We have only a limited number of reptiles and amphibians in the UK and all are under threat to some extent - mainly from habitat destruction. Many bodies and organisations are involved in efforts to protect both the habitat and the animals - far too many to list and give credit to. BUT my involvement with Herpetological conservation is as a member of the British Herpetological Society Conservation Committee working closely with the Herpetological Conservation Trust, English Nature and the Countryside Council for Wales (Cefn Cyngor Gwlad Cymru). My particular involvement is as the co-ordinator of the Sand Lizard Captive Breeding Programme.
Of our reptiles and amphibians four are especially threatened and receive the maximum possible protection. These are the Great Crested Newt, the Natterjack Toad, the Smooth Snake and the Sand Lizard.
In all four cases the greatest threat to their continued survival is, as stated above, habitat destruction. It is no coincidence that all four share the same habitat preferences, and indeed, the last three are entirely restricted to only two habitats - dry lowland heath and coastal dune systems.
Conservation efforts require three major groups of activity - just as a three legged stool with a missing leg will fall over, if any of these are not maintained then the animal is doomed. These are the identification, preservation and protection of habitat. The maintenance and improvement of habitat. The monitoring of populations of animals and where necessary their re-introduction by translocation or from captive bred stocks.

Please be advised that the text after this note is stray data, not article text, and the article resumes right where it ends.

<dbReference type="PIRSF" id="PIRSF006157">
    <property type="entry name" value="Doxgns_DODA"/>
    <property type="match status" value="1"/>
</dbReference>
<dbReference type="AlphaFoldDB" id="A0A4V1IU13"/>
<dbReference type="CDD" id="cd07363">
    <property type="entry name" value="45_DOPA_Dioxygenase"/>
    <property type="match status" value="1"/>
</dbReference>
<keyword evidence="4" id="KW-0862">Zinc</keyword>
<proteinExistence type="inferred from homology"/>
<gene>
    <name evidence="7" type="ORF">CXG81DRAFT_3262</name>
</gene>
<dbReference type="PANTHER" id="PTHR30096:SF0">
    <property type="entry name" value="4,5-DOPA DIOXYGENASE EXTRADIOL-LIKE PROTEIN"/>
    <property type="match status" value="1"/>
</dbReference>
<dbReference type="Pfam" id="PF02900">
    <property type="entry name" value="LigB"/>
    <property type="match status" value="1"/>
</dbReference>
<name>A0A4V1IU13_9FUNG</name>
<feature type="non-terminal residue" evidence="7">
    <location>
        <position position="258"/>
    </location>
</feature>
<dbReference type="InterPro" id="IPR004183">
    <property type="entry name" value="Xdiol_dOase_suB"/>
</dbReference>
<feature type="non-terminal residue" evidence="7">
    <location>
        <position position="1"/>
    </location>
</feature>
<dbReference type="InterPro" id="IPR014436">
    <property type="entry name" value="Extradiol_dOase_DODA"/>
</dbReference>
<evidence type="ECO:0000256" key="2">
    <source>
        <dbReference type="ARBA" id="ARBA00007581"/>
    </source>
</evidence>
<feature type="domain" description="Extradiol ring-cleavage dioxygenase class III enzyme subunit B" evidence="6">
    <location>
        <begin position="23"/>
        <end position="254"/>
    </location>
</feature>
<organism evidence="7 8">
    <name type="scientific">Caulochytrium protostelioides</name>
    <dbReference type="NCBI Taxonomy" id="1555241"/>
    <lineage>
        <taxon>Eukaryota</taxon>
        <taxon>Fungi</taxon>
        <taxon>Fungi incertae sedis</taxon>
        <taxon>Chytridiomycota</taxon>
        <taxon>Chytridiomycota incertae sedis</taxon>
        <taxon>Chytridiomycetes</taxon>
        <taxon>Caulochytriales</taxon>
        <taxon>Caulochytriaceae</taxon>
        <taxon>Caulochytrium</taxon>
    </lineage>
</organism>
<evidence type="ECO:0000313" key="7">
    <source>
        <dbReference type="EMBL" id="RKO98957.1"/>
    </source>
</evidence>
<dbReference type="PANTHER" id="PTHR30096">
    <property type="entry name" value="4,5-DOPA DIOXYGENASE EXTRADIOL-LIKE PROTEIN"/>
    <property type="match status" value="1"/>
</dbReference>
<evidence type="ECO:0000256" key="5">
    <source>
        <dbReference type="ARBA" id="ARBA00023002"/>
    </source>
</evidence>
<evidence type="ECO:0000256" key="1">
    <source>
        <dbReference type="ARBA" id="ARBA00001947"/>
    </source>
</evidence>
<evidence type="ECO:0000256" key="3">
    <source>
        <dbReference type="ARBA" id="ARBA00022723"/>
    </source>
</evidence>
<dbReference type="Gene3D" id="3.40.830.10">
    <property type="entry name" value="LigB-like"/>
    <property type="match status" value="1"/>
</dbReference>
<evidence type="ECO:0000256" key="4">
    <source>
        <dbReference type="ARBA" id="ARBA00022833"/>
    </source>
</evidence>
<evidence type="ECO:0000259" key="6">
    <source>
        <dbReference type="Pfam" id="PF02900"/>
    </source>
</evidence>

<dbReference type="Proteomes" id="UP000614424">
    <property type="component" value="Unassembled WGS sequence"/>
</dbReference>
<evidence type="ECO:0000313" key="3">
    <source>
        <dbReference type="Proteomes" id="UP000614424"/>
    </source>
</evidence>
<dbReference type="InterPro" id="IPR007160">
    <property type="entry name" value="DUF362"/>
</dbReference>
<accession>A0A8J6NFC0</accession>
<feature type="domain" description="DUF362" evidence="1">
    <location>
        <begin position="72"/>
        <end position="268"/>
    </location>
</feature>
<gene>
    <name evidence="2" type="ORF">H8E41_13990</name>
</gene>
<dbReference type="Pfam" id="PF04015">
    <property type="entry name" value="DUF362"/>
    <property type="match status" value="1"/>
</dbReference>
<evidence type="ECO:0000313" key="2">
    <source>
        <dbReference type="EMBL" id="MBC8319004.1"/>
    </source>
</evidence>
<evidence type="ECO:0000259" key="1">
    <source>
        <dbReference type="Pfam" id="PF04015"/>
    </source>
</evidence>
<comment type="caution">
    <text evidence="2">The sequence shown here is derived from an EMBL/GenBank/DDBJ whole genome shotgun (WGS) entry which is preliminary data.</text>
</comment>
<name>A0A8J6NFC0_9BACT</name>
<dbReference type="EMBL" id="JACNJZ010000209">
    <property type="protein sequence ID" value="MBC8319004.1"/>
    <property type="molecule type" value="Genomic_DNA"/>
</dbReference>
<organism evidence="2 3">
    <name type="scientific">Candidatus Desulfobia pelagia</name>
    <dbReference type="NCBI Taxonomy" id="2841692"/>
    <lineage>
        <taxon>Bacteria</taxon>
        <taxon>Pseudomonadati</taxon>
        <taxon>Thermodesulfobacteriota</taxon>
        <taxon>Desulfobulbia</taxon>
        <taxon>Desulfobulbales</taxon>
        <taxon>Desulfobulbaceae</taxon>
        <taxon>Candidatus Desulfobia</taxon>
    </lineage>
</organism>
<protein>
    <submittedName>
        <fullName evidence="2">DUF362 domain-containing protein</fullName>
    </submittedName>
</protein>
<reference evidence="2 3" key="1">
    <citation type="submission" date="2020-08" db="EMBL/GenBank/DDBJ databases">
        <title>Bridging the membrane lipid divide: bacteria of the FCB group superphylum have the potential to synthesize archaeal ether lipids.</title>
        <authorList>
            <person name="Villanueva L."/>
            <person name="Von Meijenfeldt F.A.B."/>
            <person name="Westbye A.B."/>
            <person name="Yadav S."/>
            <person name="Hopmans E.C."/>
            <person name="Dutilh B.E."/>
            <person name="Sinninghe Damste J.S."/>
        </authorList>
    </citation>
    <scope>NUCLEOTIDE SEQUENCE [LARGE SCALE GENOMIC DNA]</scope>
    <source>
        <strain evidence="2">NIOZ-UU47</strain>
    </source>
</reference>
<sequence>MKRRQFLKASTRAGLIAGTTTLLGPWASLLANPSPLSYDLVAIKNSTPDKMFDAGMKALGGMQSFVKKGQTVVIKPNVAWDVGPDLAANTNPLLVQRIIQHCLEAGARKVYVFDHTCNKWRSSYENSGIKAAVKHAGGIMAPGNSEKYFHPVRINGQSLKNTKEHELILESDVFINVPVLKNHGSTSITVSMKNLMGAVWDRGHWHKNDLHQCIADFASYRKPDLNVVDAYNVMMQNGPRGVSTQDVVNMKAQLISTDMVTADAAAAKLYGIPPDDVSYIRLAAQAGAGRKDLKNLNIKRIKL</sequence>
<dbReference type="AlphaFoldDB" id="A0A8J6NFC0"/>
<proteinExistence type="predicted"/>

The next two links will take you to photographs of two of those animals with some information about the animals and the work which is being done towards their continued survival - the Natterjack Toad and the Sand Lizard.
If you want to learn more about Herpetological Conservation in the UK click here to Mail me at email@example.com
Link to Herpetology - Captive Breeding Page
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